"Last week, after numerous conversations with the US Environmental Protection Agency's Office of Environmental Information (OEI), and various technical contractors who support them, we were notified that funding is not available to continue operation US EPA's flagship Open Data Web service," wrote open data scientist Bernadette Hyland -- the CEO and co-founder of 3 Round Stones, a platform for publishing data on the web -- in a Medium post on Sunday.
ECOWATCH FOR BUZZFLASH AT TRUTHOUTSTEFANIE SPEAR OF
Article reprinted with permission from EcoWatch
Tens of thousands of people celebrated Earth Day Saturday by taking to the streets in a historic day of action for science and truth. A massive March for Science took place in Washington, DC, and more than 600 sister marches took place in other cities around the world.
"We are marching today to remind people everywhere, our lawmakers especially, of the significance of science for our health and our prosperity," Bill Nye, honorary co-chair of the March for Science, told the crowd in DC.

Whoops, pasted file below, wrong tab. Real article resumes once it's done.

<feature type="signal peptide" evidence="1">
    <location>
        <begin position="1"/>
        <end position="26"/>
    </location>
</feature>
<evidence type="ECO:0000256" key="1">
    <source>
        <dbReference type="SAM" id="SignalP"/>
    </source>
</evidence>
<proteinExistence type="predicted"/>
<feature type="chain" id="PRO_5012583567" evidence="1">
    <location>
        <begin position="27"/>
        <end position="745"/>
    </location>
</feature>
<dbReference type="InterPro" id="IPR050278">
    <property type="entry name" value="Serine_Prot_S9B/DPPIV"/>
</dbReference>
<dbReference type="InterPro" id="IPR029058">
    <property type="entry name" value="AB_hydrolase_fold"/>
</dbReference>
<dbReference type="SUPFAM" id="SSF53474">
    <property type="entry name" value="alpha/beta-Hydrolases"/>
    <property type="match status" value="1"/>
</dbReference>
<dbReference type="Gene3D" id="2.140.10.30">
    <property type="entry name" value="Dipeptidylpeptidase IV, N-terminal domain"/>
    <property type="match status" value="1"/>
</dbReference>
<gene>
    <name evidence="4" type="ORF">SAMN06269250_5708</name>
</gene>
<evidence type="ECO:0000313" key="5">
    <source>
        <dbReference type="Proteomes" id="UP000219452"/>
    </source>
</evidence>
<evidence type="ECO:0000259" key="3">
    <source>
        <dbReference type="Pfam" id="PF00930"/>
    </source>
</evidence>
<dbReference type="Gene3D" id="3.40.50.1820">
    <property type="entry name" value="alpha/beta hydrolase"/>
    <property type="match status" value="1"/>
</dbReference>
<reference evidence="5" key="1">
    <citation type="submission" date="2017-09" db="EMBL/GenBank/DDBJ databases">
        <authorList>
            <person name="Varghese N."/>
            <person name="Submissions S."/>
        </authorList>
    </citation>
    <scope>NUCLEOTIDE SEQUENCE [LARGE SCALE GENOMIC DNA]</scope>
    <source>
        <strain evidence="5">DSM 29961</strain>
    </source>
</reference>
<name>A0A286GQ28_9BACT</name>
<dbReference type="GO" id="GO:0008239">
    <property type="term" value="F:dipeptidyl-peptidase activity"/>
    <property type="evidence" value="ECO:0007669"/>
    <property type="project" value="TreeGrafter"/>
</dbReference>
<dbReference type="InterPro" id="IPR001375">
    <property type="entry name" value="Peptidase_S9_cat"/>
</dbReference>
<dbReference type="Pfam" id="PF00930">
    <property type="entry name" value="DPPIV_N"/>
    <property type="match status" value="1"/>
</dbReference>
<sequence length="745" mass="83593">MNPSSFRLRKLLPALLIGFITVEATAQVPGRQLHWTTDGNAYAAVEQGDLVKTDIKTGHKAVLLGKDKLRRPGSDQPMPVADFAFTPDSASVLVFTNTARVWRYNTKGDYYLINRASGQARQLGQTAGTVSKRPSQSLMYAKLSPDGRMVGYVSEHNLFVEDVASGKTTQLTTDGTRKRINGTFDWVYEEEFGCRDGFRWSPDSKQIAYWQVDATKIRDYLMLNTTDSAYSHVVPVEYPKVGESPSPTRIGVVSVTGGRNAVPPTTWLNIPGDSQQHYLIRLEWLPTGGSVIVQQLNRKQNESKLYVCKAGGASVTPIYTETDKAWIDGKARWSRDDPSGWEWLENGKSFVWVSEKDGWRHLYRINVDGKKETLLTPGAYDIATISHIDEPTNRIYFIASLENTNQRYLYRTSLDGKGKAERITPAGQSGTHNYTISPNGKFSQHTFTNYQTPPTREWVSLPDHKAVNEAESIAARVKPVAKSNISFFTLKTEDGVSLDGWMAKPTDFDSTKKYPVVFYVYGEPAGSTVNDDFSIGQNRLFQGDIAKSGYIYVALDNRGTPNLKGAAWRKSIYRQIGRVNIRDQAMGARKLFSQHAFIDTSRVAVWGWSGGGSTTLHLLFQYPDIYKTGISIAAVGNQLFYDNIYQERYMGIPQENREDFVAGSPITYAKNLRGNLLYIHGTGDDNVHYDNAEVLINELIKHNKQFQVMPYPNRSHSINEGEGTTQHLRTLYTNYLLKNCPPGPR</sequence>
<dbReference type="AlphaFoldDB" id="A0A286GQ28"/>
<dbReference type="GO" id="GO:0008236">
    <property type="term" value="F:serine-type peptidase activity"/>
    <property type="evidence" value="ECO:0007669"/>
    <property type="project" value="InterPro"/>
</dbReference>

Saturday's March for Science was the perfect launching pad to a week of action that will culminate in the Peoples Climate March in Washington, DC, on April 29. As Ploy Achakulwisut, PhD Candidate in Atmospheric Science at Harvard University, put it, "the Science March is about respecting science, the People's Climate March is about acting on it."
MARK KARLIN, EDITOR OF BUZZFLASH AT TRUTHOUT
Almost 60 organizations have called on the Walt Disney Company to resign from the U.S. Chamber of Commerce. Public Citizen, a progressive advocacy group that is a member of the campaign, stated in a news release: